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- Enslaved: Odyssey to the West
The wrench in the works.
I live the life of an everyday American, so whenever I’m reminded that I’m Chinese, I’m not only surprised, but instantly ready to defend my heritage. It’s a kung fu knee-jerk reaction. So when I heard that Bandai Namco, the root of all
evil those Dragonball and Naruto titles, was going to reinterpret the Chinese folk classic Journey of the West in the form of Enslaved: Odyssey to the West, I secretly thought, “I hope they mess this one up so I can tear them a new one.” But after playing through the one-hour demo at E3 and learning that Ninja Theory, the developer for Heavenly Sword, was behind the project, I can calmly and pleasantly say I won’t be.
[image1]Enslaved re-imagines more than just the familiar character of Sun Wukong, The Monkey King, by conceiving a post-apocalyptic world set one hundred and fifty years in the future that isn’t steeped in cliché grayish wastelands, but in a lush jungle gym of foliage. It is as if the mossy forgotten island nestled high in the clouds in Hayao Miyazaki’s Laputa, or Castle in the Sky, has been projected on the entire world, except that the giant robots are not friendly moving statues that birds don’t mind perching on. Humans produced thousands of machines for war, but no one told the machines that the war was over. Cue mass human genocide.
Among the few people left alive on the planet, the main duo Monkey and Trip find themselves imprisoned on a menacing aircraft in separate chambers. Luckily, Trip is able to use her expert tech-savvy skills to sabotage the ship’s system and force the aircraft to stumble enough to make her quick escape and for Monkey to make his as well, through brute and nimble strength. In the chaos, though, Monkey is knocked unconscious and Trip, being a thin woman hoping to return home in the West through the labyrinthine landscape, decides that she needs Monkey’s help whether or not he wants to lend it. So in an allusion to Journey to the West, she places a magical golden headband on his head that will kill him if he wanders too far off or if she dies. Yep, talk about a
bitch relationship with an attachment problem.
[image2]Of course, this also presents an opportunity for the usually solitary Monkey to develop a relationship with a person that he’s forced to protect, through a story co-written by Alex Garland (28 Days Later). Enslavement, however, isn’t exactly the best ice breaker and Monkey is understandably pissed off for the first couple of hours, days, or even months. Thankfully, he can redirect his anger at the hundreds of unemotional killing machines lurking about.
In a third-person action-adventure packed with stealth and platforming, Monkey is one of the best picks for a hero. He shares many abilities with his inspiration Sun Wukong, albeit with a futuristic and technological twist: climbing prowess that makes quick work of stray poles and pillars lined with cracks; an extendable, digital staff that whacks robots into scrap metal and can fire blasts like a magical de facto grenade launcher; and a floating, neon blue disc that hovers on water like a magical cloud. Even without these tools, Monkey has the courage and brawn (and the hunting ability and appetite to somehow gather enough protein to stay ridiculously muscular during the apocalypse) to tear apart towering machines with his bare hands.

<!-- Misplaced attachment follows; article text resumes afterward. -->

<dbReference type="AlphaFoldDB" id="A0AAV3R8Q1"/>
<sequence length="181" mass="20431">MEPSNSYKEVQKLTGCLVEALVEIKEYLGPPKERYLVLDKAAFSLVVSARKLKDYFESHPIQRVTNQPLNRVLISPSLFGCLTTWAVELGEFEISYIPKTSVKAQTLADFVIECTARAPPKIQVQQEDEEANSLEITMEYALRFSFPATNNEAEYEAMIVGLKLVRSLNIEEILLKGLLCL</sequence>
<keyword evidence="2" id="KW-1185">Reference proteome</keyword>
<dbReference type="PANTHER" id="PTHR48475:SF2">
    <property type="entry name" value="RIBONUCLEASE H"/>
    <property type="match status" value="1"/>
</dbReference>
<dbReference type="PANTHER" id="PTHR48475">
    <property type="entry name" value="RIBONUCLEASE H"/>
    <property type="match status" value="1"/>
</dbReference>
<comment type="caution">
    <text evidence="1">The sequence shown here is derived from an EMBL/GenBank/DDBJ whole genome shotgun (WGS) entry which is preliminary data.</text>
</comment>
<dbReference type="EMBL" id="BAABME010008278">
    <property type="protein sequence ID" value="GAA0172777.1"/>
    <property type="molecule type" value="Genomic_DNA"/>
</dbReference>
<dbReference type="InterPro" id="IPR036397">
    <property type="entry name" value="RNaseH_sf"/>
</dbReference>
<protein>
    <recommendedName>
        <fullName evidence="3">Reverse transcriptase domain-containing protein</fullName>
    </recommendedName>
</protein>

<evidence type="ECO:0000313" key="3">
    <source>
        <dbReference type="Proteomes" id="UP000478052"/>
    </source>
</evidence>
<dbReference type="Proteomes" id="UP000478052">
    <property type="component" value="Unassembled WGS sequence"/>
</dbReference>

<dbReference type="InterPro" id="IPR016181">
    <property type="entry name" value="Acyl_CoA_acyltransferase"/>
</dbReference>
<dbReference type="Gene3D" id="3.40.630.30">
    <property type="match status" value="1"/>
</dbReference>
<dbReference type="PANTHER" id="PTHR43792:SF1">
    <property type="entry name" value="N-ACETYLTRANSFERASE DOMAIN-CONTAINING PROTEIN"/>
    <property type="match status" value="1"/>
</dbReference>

But for as obvious as Trip plays the damsel in distress, she is hardly a defenseless woman. If a robot is about to take a mean swipe at her, she will automatically disperse a miniature EMP blast that will stun her attacker long enough for you to bash it in the head. Beyond opening doors that block your progress, her technological genius is responsible for displaying your HUD (via headband), augmenting your abilities, and controlling a dragonfly camera for hidden objects and enemy analysis. She can also duck behind cover and attract enemy fire while you cross a precarious bridge, and you can do the same for her.
[image3]And since this is Ninja Theory, you can expect gorgeous backdrops, polished character models, and fluid animations (provided by Andy Serkis, the mo-cap genius behind Gollum in the Lord of the Rings). Environments have a soft vibrancy that makes it seem like they are blurry, but have a tattered beauty to them like a digitally enhanced Monet painting. Beneath the thin layer of paradise lays a frayed and rusted wasteland – a mystery of the natural attempting to hide the unnatural and the truth of the past.
Enslaved: Odyssey to the West promises a wondrous adventure in a dangerous world that doesn’t look dangerous at all. At the same time, it seeks to retell the Journey of the West in its own way without following the folktale verbatim. And so far, Enslaved accomplishes both. Look for it to swing its way onto store shelves on Xbox 360 and PS3 in October this year.